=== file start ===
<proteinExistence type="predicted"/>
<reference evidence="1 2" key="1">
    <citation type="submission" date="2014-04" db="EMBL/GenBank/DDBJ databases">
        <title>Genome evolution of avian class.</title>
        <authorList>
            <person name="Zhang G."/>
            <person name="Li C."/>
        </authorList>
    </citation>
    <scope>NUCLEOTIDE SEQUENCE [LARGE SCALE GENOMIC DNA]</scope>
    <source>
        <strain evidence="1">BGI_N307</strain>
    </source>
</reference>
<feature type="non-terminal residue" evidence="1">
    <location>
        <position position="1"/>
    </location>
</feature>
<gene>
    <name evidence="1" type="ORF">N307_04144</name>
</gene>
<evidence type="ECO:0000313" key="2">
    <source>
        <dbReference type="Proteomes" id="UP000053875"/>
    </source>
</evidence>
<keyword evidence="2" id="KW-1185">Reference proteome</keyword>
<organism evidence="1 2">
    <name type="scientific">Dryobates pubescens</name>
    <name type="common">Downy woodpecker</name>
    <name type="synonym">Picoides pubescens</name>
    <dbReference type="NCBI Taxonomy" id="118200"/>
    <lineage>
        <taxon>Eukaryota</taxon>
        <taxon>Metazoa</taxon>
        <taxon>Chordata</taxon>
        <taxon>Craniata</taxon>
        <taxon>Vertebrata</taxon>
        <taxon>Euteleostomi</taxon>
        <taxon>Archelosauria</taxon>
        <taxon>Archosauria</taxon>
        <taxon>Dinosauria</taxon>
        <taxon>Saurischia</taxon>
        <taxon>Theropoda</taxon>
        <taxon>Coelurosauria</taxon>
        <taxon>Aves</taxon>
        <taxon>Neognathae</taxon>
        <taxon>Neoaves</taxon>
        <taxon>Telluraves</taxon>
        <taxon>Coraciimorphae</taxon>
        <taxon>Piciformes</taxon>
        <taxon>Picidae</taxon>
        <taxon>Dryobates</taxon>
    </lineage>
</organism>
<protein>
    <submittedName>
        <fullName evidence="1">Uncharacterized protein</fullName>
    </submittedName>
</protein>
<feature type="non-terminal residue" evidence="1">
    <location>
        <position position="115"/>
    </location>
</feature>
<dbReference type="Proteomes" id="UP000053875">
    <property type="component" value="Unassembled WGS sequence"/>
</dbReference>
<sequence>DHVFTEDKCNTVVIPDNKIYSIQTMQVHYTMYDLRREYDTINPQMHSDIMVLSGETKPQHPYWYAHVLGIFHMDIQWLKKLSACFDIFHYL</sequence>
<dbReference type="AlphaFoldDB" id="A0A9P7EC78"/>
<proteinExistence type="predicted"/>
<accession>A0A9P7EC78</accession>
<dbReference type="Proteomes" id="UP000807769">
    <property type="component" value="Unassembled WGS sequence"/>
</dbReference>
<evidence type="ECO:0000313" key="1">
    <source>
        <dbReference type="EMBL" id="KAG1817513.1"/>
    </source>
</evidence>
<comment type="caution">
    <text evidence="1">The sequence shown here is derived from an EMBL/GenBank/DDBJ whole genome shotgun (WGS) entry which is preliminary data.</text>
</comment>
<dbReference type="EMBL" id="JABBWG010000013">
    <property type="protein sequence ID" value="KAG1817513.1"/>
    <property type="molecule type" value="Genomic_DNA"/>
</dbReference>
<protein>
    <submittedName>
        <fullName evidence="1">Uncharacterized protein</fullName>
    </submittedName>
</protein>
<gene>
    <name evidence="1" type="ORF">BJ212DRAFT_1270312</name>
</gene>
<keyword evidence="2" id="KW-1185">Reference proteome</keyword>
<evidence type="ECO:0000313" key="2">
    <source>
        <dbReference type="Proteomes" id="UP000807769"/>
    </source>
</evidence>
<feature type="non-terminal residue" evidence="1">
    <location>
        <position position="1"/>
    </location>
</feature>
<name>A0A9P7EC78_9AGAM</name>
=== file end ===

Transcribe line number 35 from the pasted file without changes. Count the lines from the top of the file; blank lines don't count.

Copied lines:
        <taxon>Eukaryota</taxon>